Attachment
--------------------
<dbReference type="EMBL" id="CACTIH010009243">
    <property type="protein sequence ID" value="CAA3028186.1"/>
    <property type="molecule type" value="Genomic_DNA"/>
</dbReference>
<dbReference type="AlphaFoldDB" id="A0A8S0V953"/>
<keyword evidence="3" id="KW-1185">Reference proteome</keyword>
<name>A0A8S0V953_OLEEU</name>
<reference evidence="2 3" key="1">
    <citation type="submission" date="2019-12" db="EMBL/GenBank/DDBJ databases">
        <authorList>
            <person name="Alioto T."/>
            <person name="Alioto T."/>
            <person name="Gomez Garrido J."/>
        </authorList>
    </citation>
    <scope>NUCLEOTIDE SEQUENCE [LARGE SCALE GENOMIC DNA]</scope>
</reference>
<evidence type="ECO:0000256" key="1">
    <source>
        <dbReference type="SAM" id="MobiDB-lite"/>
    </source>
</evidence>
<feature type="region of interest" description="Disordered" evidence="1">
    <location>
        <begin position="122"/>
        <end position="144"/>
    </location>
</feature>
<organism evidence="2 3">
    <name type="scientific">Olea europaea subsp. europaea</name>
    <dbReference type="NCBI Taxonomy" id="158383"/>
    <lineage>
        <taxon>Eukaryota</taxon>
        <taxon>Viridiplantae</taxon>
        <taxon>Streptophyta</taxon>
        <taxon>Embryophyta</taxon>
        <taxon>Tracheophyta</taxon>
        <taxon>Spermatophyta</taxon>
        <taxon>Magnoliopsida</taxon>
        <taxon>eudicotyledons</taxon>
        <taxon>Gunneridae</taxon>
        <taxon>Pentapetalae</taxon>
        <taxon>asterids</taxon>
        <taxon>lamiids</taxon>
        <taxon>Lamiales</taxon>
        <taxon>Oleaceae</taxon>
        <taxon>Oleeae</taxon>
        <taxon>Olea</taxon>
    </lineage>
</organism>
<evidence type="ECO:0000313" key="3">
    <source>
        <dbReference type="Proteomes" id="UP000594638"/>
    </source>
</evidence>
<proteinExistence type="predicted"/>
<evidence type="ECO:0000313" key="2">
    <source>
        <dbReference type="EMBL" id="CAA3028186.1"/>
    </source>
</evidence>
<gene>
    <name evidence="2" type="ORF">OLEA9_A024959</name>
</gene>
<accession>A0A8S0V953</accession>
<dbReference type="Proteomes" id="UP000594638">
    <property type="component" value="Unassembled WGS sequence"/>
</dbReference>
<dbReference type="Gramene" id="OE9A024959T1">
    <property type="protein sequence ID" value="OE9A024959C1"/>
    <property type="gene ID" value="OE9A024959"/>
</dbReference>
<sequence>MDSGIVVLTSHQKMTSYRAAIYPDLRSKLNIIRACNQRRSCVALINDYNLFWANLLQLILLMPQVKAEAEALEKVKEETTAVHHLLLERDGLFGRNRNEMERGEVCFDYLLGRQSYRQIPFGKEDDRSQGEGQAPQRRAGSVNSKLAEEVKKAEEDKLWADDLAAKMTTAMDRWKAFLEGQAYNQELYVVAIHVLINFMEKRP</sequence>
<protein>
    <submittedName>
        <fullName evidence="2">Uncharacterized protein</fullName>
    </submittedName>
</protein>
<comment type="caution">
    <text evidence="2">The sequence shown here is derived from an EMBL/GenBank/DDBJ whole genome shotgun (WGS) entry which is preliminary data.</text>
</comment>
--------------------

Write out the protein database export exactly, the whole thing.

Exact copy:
<dbReference type="EMBL" id="CACTIH010009243">
    <property type="protein sequence ID" value="CAA3028186.1"/>
    <property type="molecule type" value="Genomic_DNA"/>
</dbReference>
<dbReference type="AlphaFoldDB" id="A0A8S0V953"/>
<keyword evidence="3" id="KW-1185">Reference proteome</keyword>
<name>A0A8S0V953_OLEEU</name>
<reference evidence="2 3" key="1">
    <citation type="submission" date="2019-12" db="EMBL/GenBank/DDBJ databases">
        <authorList>
            <person name="Alioto T."/>
            <person name="Alioto T."/>
            <person name="Gomez Garrido J."/>
        </authorList>
    </citation>
    <scope>NUCLEOTIDE SEQUENCE [LARGE SCALE GENOMIC DNA]</scope>
</reference>
<evidence type="ECO:0000256" key="1">
    <source>
        <dbReference type="SAM" id="MobiDB-lite"/>
    </source>
</evidence>
<feature type="region of interest" description="Disordered" evidence="1">
    <location>
        <begin position="122"/>
        <end position="144"/>
    </location>
</feature>
<organism evidence="2 3">
    <name type="scientific">Olea europaea subsp. europaea</name>
    <dbReference type="NCBI Taxonomy" id="158383"/>
    <lineage>
        <taxon>Eukaryota</taxon>
        <taxon>Viridiplantae</taxon>
        <taxon>Streptophyta</taxon>
        <taxon>Embryophyta</taxon>
        <taxon>Tracheophyta</taxon>
        <taxon>Spermatophyta</taxon>
        <taxon>Magnoliopsida</taxon>
        <taxon>eudicotyledons</taxon>
        <taxon>Gunneridae</taxon>
        <taxon>Pentapetalae</taxon>
        <taxon>asterids</taxon>
        <taxon>lamiids</taxon>
        <taxon>Lamiales</taxon>
        <taxon>Oleaceae</taxon>
        <taxon>Oleeae</taxon>
        <taxon>Olea</taxon>
    </lineage>
</organism>
<evidence type="ECO:0000313" key="3">
    <source>
        <dbReference type="Proteomes" id="UP000594638"/>
    </source>
</evidence>
<proteinExistence type="predicted"/>
<evidence type="ECO:0000313" key="2">
    <source>
        <dbReference type="EMBL" id="CAA3028186.1"/>
    </source>
</evidence>
<gene>
    <name evidence="2" type="ORF">OLEA9_A024959</name>
</gene>
<accession>A0A8S0V953</accession>
<dbReference type="Proteomes" id="UP000594638">
    <property type="component" value="Unassembled WGS sequence"/>
</dbReference>
<dbReference type="Gramene" id="OE9A024959T1">
    <property type="protein sequence ID" value="OE9A024959C1"/>
    <property type="gene ID" value="OE9A024959"/>
</dbReference>
<sequence>MDSGIVVLTSHQKMTSYRAAIYPDLRSKLNIIRACNQRRSCVALINDYNLFWANLLQLILLMPQVKAEAEALEKVKEETTAVHHLLLERDGLFGRNRNEMERGEVCFDYLLGRQSYRQIPFGKEDDRSQGEGQAPQRRAGSVNSKLAEEVKKAEEDKLWADDLAAKMTTAMDRWKAFLEGQAYNQELYVVAIHVLINFMEKRP</sequence>
<protein>
    <submittedName>
        <fullName evidence="2">Uncharacterized protein</fullName>
    </submittedName>
</protein>
<comment type="caution">
    <text evidence="2">The sequence shown here is derived from an EMBL/GenBank/DDBJ whole genome shotgun (WGS) entry which is preliminary data.</text>
</comment>